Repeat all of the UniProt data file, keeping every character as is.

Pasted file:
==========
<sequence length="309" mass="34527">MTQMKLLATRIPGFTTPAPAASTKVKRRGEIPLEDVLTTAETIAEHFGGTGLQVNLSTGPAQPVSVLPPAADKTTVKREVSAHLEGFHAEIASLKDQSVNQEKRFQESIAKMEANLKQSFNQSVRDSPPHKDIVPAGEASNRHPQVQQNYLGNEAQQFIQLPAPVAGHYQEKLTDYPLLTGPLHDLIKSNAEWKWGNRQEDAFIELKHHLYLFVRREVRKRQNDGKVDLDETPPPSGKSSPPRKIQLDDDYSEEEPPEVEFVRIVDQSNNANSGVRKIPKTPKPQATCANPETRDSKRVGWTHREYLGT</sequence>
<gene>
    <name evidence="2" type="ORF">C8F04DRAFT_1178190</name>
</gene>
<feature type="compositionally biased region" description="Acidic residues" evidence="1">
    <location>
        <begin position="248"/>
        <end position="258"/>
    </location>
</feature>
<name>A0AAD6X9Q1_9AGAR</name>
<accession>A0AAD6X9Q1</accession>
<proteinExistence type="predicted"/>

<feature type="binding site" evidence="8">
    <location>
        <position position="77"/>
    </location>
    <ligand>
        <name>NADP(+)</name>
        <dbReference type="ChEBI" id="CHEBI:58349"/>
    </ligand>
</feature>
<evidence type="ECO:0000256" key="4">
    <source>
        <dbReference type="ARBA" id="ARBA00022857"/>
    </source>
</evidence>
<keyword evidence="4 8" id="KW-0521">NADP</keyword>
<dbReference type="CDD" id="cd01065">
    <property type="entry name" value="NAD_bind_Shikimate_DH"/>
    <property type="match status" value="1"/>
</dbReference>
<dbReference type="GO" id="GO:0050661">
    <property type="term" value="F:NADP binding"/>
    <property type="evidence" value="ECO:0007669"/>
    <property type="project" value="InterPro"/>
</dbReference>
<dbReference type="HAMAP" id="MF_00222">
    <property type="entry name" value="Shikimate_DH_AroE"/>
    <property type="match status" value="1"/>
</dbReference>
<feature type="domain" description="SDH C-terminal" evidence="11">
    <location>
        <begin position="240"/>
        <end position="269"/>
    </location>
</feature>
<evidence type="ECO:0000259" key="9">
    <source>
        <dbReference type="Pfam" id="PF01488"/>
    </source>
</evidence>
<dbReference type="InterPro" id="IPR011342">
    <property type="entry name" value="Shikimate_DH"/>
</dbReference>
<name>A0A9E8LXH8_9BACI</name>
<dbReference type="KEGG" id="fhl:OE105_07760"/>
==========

<sequence length="309" mass="34527">MTQMKLLATRIPGFTTPAPAASTKVKRRGEIPLEDVLTTAETIAEHFGGTGLQVNLSTGPAQPVSVLPPAADKTTVKREVSAHLEGFHAEIASLKDQSVNQEKRFQESIAKMEANLKQSFNQSVRDSPPHKDIVPAGEASNRHPQVQQNYLGNEAQQFIQLPAPVAGHYQEKLTDYPLLTGPLHDLIKSNAEWKWGNRQEDAFIELKHHLYLFVRREVRKRQNDGKVDLDETPPPSGKSSPPRKIQLDDDYSEEEPPEVEFVRIVDQSNNANSGVRKIPKTPKPQATCANPETRDSKRVGWTHREYLGT</sequence>
<gene>
    <name evidence="2" type="ORF">C8F04DRAFT_1178190</name>
</gene>
<feature type="compositionally biased region" description="Acidic residues" evidence="1">
    <location>
        <begin position="248"/>
        <end position="258"/>
    </location>
</feature>
<name>A0AAD6X9Q1_9AGAR</name>
<accession>A0AAD6X9Q1</accession>
<proteinExistence type="predicted"/>

<feature type="binding site" evidence="8">
    <location>
        <position position="77"/>
    </location>
    <ligand>
        <name>NADP(+)</name>
        <dbReference type="ChEBI" id="CHEBI:58349"/>
    </ligand>
</feature>
<evidence type="ECO:0000256" key="4">
    <source>
        <dbReference type="ARBA" id="ARBA00022857"/>
    </source>
</evidence>
<keyword evidence="4 8" id="KW-0521">NADP</keyword>
<dbReference type="CDD" id="cd01065">
    <property type="entry name" value="NAD_bind_Shikimate_DH"/>
    <property type="match status" value="1"/>
</dbReference>
<dbReference type="GO" id="GO:0050661">
    <property type="term" value="F:NADP binding"/>
    <property type="evidence" value="ECO:0007669"/>
    <property type="project" value="InterPro"/>
</dbReference>
<dbReference type="HAMAP" id="MF_00222">
    <property type="entry name" value="Shikimate_DH_AroE"/>
    <property type="match status" value="1"/>
</dbReference>
<feature type="domain" description="SDH C-terminal" evidence="11">
    <location>
        <begin position="240"/>
        <end position="269"/>
    </location>
</feature>
<evidence type="ECO:0000259" key="9">
    <source>
        <dbReference type="Pfam" id="PF01488"/>
    </source>
</evidence>
<dbReference type="InterPro" id="IPR011342">
    <property type="entry name" value="Shikimate_DH"/>
</dbReference>
<name>A0A9E8LXH8_9BACI</name>
<dbReference type="KEGG" id="fhl:OE105_07760"/>